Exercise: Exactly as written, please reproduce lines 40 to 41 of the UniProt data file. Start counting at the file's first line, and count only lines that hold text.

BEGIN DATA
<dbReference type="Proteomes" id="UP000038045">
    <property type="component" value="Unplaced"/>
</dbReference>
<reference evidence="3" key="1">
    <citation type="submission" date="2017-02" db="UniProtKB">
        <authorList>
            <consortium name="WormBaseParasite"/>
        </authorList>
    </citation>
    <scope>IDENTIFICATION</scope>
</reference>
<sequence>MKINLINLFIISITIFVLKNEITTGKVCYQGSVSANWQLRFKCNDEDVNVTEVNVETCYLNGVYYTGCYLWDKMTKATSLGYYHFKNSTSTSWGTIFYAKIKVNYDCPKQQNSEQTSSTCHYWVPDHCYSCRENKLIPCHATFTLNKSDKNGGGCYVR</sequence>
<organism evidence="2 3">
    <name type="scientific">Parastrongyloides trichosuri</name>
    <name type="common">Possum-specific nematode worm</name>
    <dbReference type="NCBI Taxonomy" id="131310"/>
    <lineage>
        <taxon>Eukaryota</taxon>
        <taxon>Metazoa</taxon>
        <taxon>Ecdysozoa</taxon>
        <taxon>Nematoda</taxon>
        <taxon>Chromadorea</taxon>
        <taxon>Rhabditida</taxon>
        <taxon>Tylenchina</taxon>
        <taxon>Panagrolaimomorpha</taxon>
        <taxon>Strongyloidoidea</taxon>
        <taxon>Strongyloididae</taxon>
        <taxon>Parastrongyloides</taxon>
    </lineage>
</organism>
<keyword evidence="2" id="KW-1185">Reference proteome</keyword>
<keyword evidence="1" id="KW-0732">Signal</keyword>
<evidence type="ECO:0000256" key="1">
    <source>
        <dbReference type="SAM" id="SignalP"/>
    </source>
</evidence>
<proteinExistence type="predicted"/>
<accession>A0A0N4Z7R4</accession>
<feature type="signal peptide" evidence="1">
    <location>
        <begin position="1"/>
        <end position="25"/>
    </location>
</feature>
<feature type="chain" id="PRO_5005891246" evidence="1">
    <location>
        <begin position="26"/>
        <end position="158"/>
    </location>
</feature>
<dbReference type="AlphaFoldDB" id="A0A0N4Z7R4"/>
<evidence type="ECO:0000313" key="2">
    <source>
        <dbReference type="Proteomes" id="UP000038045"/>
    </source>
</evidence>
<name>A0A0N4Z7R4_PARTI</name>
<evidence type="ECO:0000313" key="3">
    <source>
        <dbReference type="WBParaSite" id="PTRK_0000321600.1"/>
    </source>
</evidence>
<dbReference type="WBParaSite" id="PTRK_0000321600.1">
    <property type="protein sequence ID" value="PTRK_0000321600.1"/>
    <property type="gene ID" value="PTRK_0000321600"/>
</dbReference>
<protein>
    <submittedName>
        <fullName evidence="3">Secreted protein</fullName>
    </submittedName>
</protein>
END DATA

<feature type="signal peptide" evidence="1">
    <location>